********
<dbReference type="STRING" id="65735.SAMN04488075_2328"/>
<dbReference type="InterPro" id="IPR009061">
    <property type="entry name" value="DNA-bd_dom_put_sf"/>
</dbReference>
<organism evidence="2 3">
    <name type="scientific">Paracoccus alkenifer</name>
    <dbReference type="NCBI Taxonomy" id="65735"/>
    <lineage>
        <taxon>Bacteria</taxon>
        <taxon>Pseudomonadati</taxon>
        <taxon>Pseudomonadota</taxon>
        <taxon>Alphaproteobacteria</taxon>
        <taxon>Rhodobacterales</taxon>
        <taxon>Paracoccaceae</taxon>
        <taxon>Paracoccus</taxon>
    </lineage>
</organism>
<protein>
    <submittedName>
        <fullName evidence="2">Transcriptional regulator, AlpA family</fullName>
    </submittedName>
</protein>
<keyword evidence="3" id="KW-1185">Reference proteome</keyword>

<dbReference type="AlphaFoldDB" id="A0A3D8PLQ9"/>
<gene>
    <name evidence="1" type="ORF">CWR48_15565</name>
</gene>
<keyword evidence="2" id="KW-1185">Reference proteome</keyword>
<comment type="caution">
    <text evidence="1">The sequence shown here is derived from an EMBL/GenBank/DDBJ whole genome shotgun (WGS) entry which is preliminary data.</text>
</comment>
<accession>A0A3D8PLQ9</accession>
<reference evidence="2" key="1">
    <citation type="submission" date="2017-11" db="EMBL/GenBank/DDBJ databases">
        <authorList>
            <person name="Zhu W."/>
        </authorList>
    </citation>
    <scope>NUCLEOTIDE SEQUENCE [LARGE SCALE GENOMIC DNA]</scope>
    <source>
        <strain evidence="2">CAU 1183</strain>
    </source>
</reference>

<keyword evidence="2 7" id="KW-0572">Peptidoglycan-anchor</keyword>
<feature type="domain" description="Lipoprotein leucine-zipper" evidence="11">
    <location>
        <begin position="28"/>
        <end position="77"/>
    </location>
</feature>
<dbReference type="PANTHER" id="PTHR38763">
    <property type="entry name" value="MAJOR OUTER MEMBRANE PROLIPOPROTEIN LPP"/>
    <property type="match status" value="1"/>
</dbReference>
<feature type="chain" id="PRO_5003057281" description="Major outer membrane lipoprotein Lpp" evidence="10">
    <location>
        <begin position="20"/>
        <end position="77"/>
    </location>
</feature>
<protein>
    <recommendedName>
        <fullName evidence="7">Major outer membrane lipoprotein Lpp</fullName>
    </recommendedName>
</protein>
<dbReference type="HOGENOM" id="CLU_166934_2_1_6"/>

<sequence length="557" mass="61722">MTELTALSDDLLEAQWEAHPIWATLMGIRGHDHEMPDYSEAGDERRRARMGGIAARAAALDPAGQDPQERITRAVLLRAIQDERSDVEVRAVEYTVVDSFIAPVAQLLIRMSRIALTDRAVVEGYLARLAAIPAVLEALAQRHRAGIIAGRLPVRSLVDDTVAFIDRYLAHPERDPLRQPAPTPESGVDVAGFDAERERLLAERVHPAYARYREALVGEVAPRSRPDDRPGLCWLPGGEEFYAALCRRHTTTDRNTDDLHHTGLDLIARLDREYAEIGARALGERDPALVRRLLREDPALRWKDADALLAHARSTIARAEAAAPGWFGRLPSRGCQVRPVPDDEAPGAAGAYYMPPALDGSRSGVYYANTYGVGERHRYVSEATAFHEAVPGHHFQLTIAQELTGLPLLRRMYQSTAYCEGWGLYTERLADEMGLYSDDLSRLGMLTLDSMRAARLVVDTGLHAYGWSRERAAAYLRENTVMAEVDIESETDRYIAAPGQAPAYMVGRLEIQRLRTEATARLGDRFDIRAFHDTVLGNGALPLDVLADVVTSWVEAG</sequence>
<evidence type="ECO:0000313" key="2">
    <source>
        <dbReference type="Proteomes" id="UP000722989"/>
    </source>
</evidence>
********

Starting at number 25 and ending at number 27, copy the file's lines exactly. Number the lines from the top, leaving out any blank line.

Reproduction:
<gene>
    <name evidence="1" type="ORF">CWR48_15565</name>
</gene>